What are nonqualified retirement plans?

Nonqualified retirement plans are savings vehicles that are not subject to the rules of the Employee Retirement Income Security Act (ERISA). They do not replace tax-qualified plans like 401(k)s, but they can offer additional employer-sponsored incentives for high-ranking personnel and key executives.

A retired couple enjoying the view of a lake after a hike.

What is a nonqualified retirement plan?

Almost all types of retirement plans share the same goal: to make it easier for everyone to save enough to have a safe and fulfilling retirement. But today, there are numerous options that function in different ways, so it’s easy to get confused. Among others, there are individual retirement plans, like IRAs, and employer-sponsored plans. Most large companies offer tax-qualified retirement plans. They are often 401(k)s, but there are other plans as well.

Nonqualified employer-sponsored plans are normally reserved for the highest paid employees at large companies. They can have value for other companies as well, even small businesses, to help retain important employees.

Provided by an employer for key employees

Usually, nonqualified retirement plans are offered as additional benefits or incentives to a company’s most important employees. They are a way to keep the company’s compensation competitive. Most employees do not receive, nor do they really need, access to nonqualified plans. These plans are more commonly used as executive bonuses than as normal retirement savings plans.

Not subject to ERISA federal laws

The Employee Retirement Income Security Act (ERISA) was established in 1974 to set minimum standards for voluntary retirement and health plans to protect individuals. It’s an important law for protecting most employees, but it does provide some barriers to the ways employers can offer compensation. Nonqualified plans are generally offered on top of qualified plans to provide further bonuses that do not have to follow all these rules.

How are nonqualified retirement plans different from qualified plans?

Qualified plans often offer more tax advantages. They are designed so that all employees can save for retirement more easily. Most large employers already provide qualified plans for their employees. The employees can contribute to a 401(k) or a similar plan, and they often get some matching from their employer to help them save for retirement. However, there are limits to how much they can contribute to most of these plans. Employers might include additional retirement incentives to high-earning employees as a bonus.


What types of nonqualified retirement plans are there?

Since they do not have to follow the same rules, each nonqualified retirement plan can be different. Below are the four main categories, but the details of each plan will usually be negotiated on a case-by-case basis.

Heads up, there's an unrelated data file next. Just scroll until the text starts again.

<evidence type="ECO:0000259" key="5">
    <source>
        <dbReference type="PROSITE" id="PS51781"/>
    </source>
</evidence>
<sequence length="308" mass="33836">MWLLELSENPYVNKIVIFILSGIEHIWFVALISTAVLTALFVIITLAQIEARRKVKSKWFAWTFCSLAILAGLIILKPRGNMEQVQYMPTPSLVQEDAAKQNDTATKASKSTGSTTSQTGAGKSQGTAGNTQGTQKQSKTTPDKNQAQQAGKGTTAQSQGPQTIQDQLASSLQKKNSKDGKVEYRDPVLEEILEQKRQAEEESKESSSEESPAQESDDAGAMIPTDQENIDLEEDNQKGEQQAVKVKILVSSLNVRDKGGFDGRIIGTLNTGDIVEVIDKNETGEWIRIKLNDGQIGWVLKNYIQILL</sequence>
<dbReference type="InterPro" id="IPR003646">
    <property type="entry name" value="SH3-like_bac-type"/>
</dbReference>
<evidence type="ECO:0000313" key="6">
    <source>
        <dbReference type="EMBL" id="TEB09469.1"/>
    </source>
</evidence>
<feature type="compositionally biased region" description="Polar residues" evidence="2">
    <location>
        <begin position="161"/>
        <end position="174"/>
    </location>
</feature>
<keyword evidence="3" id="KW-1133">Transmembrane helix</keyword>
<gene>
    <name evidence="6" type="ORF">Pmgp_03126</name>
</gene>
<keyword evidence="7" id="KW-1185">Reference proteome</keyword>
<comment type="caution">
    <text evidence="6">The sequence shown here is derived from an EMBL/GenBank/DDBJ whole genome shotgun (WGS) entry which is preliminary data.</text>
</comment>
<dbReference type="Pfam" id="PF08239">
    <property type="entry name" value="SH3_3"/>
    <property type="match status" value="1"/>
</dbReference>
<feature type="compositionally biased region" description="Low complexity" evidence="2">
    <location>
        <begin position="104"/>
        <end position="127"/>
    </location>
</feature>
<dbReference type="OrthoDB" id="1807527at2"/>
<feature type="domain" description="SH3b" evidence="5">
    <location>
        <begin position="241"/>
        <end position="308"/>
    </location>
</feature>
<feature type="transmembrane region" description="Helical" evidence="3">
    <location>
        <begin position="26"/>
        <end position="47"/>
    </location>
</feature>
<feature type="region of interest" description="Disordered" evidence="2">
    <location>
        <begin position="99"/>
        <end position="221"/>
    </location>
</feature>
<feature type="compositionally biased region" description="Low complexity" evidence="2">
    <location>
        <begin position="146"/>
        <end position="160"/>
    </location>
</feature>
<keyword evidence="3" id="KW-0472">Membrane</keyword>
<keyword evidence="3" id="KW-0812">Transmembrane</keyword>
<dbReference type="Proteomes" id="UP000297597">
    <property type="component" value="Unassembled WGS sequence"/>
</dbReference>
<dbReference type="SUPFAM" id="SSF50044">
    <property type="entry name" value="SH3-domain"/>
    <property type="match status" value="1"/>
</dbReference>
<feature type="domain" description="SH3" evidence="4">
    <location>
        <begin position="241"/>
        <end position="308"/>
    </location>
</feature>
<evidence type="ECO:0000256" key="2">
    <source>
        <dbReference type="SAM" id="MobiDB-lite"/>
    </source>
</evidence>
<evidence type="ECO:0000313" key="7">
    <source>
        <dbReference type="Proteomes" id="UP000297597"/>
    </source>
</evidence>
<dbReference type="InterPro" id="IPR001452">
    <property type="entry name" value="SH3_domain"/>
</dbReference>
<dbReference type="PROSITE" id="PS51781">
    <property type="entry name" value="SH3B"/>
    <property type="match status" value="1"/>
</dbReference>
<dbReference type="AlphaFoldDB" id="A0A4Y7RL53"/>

Deferred-compensation plan

You can think of deferred-compensation plans as a type of bonus the company pays at a later date. They can help large companies offer better compensation packages, since qualified retirement plans like 401(k)s have contribution limits. They can also help smaller businesses retain talent during slimmer growth years, by promising supplemental income for key employees at a later date.

Executive bonus plan

This is when an employer pays the premium on a life insurance policy for an employee. Usually, it’s set up so the employee gets complete control and can later have access to the policy’s cash value if needed. Or the employee can name a beneficiary and carry it as a normal life insurance policy. The premium payments the company makes are considered compensation for tax purposes.

Split-dollar plan

A split-dollar plan is an agreement between two or more parties to share the ownership, costs, and benefits of the plan, generally funded with a permanent life insurance policy, like whole life. New laws were passed in 2003 that changed the way taxes are treated in these agreements, and that has made them less desirable as part of a compensation package. They are still used, but not as widely as they once were.

Group carve-out

This is yet another type of arrangement using life insurance. Many companies have group life insurance, but it is often capped at a certain amount for every employee. If a company wants to offer a higher life insurance amount to a key executive, it might take that employee out of the group pool and offer him or her an individual policy.


Get help with retirement planning

It doesn’t matter whether you’re an executive, a small-business owner, or a regular employee. You deserve a comfortable retirement. In today’s world, that takes a smart plan. But you don’t have to tackle it on your own. Our agents are knowledgeable on a wide range of products, including annuities, life insurance, and more. They can help you build a well-rounded strategy that can put you on a path toward achieving your retirement dreams and protecting your legacy.


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This article is provided for your general informational purposes only. Neither New York Life Insurance Company nor its agents provide tax, legal, or accounting advice. Please consult your own tax, legal, or accounting professional before making any decisions.